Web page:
One common complaint about the .NET framework is that there is only one config file for the application, even if there are many assemblies (exes and dlls). This post contains advice for how the author of a DLL can keep the configuration settings for that DLL seperate.
The config file gets its name from the .EXE, not the DLLs. Therefore, if your U/I is the EXE (which it usually is), then your dlls will be getting their settings from the config file for the EXE.
It is often the case, however, that the DLL provides services that can be configured, and that you would want to configure those services differently for each application that uses the DLL.
On the other hand, if you want to provide a set of "common services" using your object layer, then you can create an XML file that the DLLs will use. So, how does the dll find it's XML file?
I've answered this question many different ways in different apps, trying things out to see what works. I've got three answers:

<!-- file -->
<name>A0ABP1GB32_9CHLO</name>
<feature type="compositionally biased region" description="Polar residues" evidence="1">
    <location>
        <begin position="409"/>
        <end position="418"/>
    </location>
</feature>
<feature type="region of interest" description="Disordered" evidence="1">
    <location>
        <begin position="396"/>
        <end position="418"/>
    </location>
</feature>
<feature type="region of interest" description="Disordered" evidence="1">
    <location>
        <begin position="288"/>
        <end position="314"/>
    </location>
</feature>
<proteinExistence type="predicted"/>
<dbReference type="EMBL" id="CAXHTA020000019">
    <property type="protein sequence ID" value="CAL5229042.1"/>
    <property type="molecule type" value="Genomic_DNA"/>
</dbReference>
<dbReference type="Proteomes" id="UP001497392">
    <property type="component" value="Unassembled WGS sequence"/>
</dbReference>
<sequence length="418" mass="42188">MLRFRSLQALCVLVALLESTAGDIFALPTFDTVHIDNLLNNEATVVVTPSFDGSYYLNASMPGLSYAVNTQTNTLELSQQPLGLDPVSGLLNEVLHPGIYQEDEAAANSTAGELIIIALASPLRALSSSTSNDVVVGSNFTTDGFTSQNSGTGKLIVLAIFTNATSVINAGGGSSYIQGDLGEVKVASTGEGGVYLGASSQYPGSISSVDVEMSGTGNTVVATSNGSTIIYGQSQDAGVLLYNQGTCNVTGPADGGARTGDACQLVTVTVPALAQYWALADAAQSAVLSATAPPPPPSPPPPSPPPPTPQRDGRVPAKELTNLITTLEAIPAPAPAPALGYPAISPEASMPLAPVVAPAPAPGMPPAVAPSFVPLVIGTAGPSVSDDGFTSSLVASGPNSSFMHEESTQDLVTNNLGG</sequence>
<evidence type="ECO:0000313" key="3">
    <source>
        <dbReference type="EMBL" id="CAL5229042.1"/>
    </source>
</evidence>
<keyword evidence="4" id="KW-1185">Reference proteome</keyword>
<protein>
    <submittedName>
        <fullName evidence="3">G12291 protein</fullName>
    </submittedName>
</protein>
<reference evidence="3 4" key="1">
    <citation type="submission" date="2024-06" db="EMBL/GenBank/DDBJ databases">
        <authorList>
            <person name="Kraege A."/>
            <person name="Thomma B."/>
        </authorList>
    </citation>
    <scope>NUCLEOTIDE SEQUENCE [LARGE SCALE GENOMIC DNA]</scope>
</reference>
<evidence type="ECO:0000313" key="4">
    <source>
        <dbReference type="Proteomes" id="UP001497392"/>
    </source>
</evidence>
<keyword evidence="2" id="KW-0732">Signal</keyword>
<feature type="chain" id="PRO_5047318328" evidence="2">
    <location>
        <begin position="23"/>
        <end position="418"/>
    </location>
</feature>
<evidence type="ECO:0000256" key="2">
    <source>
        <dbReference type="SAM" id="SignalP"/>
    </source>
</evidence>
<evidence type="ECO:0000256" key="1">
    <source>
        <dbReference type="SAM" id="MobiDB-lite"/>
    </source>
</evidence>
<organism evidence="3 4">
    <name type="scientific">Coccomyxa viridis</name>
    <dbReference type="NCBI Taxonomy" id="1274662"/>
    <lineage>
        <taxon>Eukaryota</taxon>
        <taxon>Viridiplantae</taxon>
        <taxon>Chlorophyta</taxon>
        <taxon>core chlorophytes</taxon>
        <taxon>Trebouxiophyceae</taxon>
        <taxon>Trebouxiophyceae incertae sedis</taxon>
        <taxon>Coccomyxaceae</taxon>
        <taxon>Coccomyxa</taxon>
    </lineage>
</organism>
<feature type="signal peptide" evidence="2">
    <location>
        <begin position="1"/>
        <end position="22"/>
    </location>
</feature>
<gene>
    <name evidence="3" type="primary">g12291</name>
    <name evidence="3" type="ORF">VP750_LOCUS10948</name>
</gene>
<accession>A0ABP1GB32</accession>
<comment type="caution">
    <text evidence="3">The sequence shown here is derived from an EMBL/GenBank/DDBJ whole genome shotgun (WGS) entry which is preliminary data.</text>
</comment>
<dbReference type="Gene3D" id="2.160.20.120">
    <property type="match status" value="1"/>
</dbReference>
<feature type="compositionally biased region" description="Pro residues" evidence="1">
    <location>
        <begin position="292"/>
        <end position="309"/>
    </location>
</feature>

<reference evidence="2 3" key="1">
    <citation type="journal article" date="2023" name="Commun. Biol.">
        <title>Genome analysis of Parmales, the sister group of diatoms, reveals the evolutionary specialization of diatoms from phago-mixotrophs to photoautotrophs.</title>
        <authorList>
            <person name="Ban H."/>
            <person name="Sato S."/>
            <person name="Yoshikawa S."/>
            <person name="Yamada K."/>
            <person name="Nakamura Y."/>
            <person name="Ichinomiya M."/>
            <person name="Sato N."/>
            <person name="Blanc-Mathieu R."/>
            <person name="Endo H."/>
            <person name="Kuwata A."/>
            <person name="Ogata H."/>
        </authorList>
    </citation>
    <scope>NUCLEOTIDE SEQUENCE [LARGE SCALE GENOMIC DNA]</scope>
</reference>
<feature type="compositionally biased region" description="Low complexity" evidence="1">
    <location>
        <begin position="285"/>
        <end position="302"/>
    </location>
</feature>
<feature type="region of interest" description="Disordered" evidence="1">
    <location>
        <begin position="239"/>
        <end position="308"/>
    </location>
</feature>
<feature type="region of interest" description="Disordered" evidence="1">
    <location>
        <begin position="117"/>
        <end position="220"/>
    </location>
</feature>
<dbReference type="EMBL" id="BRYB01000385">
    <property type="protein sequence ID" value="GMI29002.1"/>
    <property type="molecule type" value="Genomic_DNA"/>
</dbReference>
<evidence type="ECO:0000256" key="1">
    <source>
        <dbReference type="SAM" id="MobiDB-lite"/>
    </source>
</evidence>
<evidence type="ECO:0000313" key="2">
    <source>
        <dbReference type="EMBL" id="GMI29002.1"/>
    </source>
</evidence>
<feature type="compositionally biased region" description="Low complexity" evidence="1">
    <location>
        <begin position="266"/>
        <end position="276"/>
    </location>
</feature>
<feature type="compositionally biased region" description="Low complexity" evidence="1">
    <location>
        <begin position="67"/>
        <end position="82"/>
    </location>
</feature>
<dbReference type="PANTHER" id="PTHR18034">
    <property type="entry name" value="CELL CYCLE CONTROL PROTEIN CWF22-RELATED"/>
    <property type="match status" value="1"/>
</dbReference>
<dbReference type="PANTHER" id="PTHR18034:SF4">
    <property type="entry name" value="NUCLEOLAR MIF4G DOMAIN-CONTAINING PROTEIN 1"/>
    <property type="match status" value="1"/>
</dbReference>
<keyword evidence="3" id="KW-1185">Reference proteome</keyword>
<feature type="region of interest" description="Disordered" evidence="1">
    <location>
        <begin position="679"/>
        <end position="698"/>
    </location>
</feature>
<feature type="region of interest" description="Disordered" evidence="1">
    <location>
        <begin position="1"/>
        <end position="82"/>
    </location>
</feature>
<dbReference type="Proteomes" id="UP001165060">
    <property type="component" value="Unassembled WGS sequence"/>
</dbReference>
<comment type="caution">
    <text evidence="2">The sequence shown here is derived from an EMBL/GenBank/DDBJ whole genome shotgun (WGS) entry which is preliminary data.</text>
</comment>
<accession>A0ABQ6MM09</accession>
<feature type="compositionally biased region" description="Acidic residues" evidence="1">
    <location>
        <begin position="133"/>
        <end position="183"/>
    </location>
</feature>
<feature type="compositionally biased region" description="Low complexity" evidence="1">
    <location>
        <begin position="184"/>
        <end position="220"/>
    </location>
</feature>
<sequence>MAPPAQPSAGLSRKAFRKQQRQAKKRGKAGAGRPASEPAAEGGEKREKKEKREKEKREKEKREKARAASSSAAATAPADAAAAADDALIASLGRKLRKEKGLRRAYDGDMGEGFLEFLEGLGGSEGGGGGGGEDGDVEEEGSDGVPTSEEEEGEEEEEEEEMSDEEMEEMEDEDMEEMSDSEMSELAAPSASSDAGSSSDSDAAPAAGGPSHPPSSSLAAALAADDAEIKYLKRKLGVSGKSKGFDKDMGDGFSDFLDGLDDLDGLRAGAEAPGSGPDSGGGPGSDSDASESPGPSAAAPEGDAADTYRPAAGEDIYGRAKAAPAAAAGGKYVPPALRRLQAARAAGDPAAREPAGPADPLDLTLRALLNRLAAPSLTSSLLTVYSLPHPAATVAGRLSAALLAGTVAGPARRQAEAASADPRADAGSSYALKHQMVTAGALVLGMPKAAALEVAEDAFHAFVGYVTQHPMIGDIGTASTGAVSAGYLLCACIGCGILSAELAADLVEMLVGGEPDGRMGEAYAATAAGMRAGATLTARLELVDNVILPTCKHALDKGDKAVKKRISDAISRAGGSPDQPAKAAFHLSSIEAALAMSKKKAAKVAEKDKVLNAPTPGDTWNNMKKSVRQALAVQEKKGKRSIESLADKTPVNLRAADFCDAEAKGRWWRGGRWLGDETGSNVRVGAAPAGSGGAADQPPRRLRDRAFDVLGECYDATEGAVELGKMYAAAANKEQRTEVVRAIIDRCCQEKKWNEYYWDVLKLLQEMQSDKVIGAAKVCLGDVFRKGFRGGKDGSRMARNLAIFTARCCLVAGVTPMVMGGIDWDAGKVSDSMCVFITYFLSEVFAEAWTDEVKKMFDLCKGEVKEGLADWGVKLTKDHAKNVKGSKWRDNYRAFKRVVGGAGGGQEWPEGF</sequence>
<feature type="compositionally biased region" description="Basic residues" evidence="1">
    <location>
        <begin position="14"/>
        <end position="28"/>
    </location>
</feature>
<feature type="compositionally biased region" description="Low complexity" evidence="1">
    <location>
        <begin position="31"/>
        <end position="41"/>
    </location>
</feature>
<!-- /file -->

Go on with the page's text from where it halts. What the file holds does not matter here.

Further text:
In all three cases, loading an XML is not as difficult as it first appears.
Take a look at the XSD.EXE tool that is delivered with the .NET SDK (a free download from Microsoft). Using the XSD tool, you can point at an XML and the tool will generate a class that the XML will deserialize into.
Using this class, and the XML deserialization methods built into the framework, you can very easily load the entire XML file into an object that contains other objects. Now, you can use that object "tree" to inspect your settings very easily.
In fact, if you change the values in the settings, it is very easy to save those changes back to the XML config file by simply using the serialization functions (something that is a bit more difficult with the config files).I hope this provides useful information.